Two news items that will buzz throughout the week actually have greater long term implications and are intricately linked to one another. News Item #1: Jeff Bezos sees drones delivering parcels within five to ten years. News Item #2: Fast food workers prepare one-day strike, demanding $15 minimum wage.
This is the kind of guilt-driven idealism, which is pushing the political needle and influencing elections around the world. Unfortunately, the outcome is often that those without means are demanding that those with means to "share" through higher taxes.
Although the debate over whether corporations are people continues to rage (or simmer depending on your point of view), there is no doubt a corporation is a reflection of people. The underlying stock of a company goes a step further, serving as a proxy for mood and potential and providing a glimpse into the future.
This is the season of rejoicing, reflection, and remembrance, which can often lead to a change in lifestyle and beliefs. Already, we have seen a groundswell of Americans change their minds about the new healthcare law, and we would like to see it delayed, curtailed or dismantled.
The Dow cracked 16,000, and there wasn't any fanfare. There was no confetti or balloons, and the New York Stock Exchange didn't book Kool and the Gang to get down from the balcony. The most unloved, most stealth rally in history continues to rock, but the news is barely a blip on Main Street's radar.
I’m not going to call anyone that is calling for a market crash a financial terrorist, but many that do make these calls are professionals that profit from disaster in markets. And, there are large swaths of people that never liked the rally from the beginning.
Of course, I'm not saying approach investing with reckless abandon, but I am saying approach investing with a greater sense of confidence. The world isn't going to end with occasional losses or positions that don't work out immediately.
I'm not sure who had the worse week -- Rob Ford, mayor of Toronto and King of all jerks in the Great White North, or Barack Obama, President of the United States and King of the new healthcare law.
Well, last night an interesting battle for the best double speak and smoke-blowing became intense after Cisco (CSCO) posted its earnings results. Already, with a substantial lead, was Kathleen Sebelius and her belated update on how many people have actually enrolled in the new healthcare exchanges. Here's a hint...not many.
The market is gyrating a bit, and that's natural for the kind of run experienced over the past five years, but the growing chorus of bubbles and crashes make normalcy more unnerving. This harkens back to the famous (or infamous) irrational exuberance comments from Alan Greenspan.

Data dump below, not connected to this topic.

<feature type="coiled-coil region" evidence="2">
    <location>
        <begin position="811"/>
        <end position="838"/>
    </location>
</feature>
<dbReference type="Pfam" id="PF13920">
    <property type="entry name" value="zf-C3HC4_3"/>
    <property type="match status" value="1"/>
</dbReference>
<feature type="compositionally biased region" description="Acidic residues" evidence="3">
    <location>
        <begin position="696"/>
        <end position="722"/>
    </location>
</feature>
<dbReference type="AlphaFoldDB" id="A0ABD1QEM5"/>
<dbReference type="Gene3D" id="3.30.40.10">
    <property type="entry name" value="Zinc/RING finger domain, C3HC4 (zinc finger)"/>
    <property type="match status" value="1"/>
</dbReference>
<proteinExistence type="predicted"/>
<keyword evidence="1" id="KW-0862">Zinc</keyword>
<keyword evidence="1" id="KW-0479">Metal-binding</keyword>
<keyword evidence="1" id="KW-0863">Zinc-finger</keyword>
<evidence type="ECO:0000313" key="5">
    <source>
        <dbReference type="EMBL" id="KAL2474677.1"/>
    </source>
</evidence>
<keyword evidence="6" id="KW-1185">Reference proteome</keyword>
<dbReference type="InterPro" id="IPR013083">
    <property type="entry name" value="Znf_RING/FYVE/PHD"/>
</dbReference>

The fact is Friday's session might have been the most significant this year. It was the first time stocks rallied on "good" news after first tumbling over tapering fears.
It was one of those days when the stock market was open, but we're reminded of so many more important things. I have to give a shout out to my father and all the other veterans including Richard Overton who volunteered in 1942 and saw service in the Pacific.
I'm so sick of actors, singers and athletes downplaying the drive of others and the virtue of paying lots of taxes. Perhaps they are cleansing some guilt-ridden part of their soul or just playing the game, but I wish they would shut up.
In fact, there is more talk of a bubble from smart people that have mixed track records (If that sounds oxymoronic it's because on Wall Street certain masters of the universe are ordained, and they can be wrong over and over again until they're right and the adoration begins anew).
That was an ugly close for the second session in a row reflecting a number of things including a fair amount of confusion, matched or surpassed by frustration. I continue to say Fed news should be interpreted as a red flag for the US economy.
Rep Mike Doyle (D-PA) bragged about the fact his 33 year old self-employed kid will be able to get cheaper healthcare insurance (which the congressman currently pays). Let me get this straight! A congressman earning $174,000 a year and paying nothing for his own health care insurance thinks it's okay for taxpayers to lessen his load?
Moreover, the stock market isn't just a place that displays success it also displays redemption. Real hope rewarded. Real vision and sweat and accomplishment are rewarded, not demonized.
The Robin Hood Tax is once again on the table in Europe. The scales will never be balanced with the paternalistic approach of the left, whose anger at the system overrides any good intentions, even when that very system has served them well.
"I will not yield to this monkey court or whatever it is" -- Frank Pallone (D) from New Jersey used a word that only a democrat is allowed to use in Washington during hearings to get to the bottom of the Obamacare exchange fiasco.
The market is kind of stuck. Although bias remains to the upside, there is some anxiety over the next catalyst. Fast money has been rotating out of high Beta names, but the good news is lots of that cash has skipped the sidelines, opting to be parked in blue chips.
Hussman's Open Letter to the Fed; The Problem with Bubbles; Textbook Pre-Crash Bubble; Reflections on Not Chasing Bubbles; Integrity vs. Respect | Mike Shedlock